• If you don't have GNOME Volume Control installed,
    • Edit /etc/asound.state. This file is where alsasound stores your mixer settings.
    • Find a line that says: 'IEC958 Playback Switch'. Near it you will find a line saying value:false. Change it to value:true.
    • Now find this line: 'IEC958 Playback AC97-SPSA'. Change its value to 0.
    • Restart ALSA.

Alternative way to enable SPDIF output automatically on login (tested on SoundBlaster Audigy):

  • add following lines to /etc/rc.local:
 # Use COAX-digital output
 amixer set 'IEC958 Optical' 100 unmute
 amixer set 'Audigy Analog/Digital Output Jack' on

You can see the name of your card's digital output with:

 amixer scontrols

KDE Settings

  • Start up KDE:
# startx
  • Set up the volumes as you want them for this user (each user has their own settings):
# alsamixer

log out and log back in as user xyz to get sound to work (I had to kill x logout then log back in as user xyz, then start x and open firefox and bam audio working on youtube)

  • KDE 3.3 Go to K Menu > Multimedia > KMix
    • Choose Settings > Configure KMix...
    • Uncheck the option "Restore volumes on logon"
    • Press OK, and you should be all set. Now your volumes will be the same from the command line or within KDE.

System-Wide Equalizer

Note: This method requires the use of a ladspa plugin which might use quite a bit of cpu when sound plays. In addition, this was made with stereophonic sound (e.g. headphones) in mind.

  • you will need, in addition to the aforementioned userspace utilities, alsa-plugins
pacman -S alsa-plugins
  • get the ladspa and swh-plugins packages too if you don't already have them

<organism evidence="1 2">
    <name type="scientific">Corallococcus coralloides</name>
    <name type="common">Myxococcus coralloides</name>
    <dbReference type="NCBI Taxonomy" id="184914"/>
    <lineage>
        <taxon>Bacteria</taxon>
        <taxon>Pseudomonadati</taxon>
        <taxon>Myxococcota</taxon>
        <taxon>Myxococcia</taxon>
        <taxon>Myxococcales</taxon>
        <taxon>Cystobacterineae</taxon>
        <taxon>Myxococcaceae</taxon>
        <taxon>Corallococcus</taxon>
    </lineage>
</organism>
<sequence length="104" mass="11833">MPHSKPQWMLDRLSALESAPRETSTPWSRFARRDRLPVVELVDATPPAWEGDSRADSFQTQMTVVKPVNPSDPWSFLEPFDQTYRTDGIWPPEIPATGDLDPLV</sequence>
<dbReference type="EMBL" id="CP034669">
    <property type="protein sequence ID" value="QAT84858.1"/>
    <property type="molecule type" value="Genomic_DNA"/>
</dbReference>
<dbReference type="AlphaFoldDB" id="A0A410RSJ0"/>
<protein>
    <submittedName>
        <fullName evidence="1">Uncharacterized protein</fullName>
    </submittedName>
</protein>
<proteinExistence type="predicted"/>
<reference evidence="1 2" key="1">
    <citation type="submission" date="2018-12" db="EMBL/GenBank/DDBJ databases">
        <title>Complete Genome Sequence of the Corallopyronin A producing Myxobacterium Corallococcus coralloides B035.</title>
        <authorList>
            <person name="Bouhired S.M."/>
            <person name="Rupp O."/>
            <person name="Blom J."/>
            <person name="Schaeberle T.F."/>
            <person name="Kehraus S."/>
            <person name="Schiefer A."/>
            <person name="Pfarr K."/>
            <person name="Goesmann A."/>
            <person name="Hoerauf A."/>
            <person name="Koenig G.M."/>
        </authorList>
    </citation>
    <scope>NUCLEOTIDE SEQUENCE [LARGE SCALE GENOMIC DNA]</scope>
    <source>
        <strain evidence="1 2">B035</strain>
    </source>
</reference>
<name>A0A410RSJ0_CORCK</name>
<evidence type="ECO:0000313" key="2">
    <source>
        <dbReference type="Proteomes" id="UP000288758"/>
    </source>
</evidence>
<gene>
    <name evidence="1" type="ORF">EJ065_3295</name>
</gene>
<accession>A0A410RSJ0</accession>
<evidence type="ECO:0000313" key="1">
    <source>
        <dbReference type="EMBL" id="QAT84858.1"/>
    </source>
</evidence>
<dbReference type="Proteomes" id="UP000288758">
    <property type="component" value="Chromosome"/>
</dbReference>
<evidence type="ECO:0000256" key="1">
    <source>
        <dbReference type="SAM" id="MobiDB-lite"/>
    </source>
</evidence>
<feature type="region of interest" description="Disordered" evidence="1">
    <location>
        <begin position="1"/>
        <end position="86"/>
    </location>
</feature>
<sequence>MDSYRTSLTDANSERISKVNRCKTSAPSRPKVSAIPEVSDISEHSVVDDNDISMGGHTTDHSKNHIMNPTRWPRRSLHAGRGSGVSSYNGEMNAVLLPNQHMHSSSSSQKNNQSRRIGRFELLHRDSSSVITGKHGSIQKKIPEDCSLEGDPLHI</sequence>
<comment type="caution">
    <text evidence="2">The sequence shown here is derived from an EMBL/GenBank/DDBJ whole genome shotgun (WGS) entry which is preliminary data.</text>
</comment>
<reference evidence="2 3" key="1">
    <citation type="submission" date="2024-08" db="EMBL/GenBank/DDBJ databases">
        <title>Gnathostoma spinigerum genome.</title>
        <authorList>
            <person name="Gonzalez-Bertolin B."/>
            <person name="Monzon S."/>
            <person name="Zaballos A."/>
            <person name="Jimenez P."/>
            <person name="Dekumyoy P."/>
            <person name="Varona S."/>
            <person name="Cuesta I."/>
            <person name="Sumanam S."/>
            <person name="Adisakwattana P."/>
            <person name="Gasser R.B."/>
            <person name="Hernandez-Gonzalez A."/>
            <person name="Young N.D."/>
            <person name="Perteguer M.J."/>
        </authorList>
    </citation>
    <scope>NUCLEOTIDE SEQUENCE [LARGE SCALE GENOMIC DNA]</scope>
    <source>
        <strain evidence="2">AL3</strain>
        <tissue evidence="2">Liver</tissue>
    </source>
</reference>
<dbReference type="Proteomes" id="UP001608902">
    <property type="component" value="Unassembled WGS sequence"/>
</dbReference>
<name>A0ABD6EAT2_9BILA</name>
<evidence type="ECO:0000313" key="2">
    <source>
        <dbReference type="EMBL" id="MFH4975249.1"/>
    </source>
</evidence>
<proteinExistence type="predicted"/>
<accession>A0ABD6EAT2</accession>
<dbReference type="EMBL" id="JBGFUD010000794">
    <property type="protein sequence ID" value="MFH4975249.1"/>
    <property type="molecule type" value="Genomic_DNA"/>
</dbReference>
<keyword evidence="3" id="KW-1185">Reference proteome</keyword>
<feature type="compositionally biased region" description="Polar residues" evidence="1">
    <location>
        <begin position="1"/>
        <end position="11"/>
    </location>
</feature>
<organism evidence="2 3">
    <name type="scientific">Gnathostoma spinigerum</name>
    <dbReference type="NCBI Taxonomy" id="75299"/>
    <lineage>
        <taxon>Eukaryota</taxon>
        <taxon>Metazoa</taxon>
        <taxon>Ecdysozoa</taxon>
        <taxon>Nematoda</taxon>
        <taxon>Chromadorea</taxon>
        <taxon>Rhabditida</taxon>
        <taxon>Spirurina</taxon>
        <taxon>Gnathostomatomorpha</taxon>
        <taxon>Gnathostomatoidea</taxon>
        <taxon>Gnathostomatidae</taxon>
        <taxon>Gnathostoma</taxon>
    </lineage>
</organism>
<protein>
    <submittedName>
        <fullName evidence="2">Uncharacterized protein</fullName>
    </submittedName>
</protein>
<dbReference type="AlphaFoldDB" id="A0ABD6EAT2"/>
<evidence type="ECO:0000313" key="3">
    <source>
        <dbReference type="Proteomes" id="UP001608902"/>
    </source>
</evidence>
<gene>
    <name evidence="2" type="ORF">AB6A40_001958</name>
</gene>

pacman -S ladspa swh-plugins
  • if you haven't already created either an ~/.asoundrc or a /etc/asound.conf file, then create either one
vim ~/.asoundrc
  • insert the following into your alsa configuration file (~/.asoundrc or /etc/asound.conf)
pcm.eq {
 type ladspa
# The output from the EQ can either go direct to a hardware device # (if you have a hardware mixer, e.g. SBLive/Audigy) or it can go # to the software mixer shown here. #slave.pcm "plughw:0,0" slave.pcm "plug:dmix"
# Sometimes you may need to specify the path to the plugins, # especially if you've just installed them. Once you've logged # out/restarted this shouldn't be necessary, but if you get errors # about being unable to find plugins, try uncommenting this. #path "/usr/lib/ladspa"
plugins [ { label mbeq id 1197 input { #this setting is here by example, edit to your own taste #bands: 50hz, 100hz, 156hz, 220hz, 311hz, 440hz, 622hz, 880hz, 1250hz, 1750hz, 25000hz, #50000hz, 10000hz, 20000hz controls [ -5 -5 -5 -5 -5 -10 -20 -15 -10 -10 -10 -10 -10 -3 -2 ] } } ] }
# Redirect the default device to go via the EQ - you may want to do # this last, once you're sure everything is working. Otherwise all # your audio programs will break/crash if something has gone wrong.
pcm.!default { type plug slave.pcm "eq" }
# Redirect the OSS emulation through the EQ too (when programs are running through "aoss")
pcm.dsp0 { type plug slave.pcm "eq" }
  • reload your alsa settings (as root)
/etc/rc.d/alsa restart
  • you should be good to go (if not, ask in the forum)

Troubleshooting

Still Getting No Sound?

Remember, ALSA installs with all channels muted by default (see previous section, unmuting your soundcard).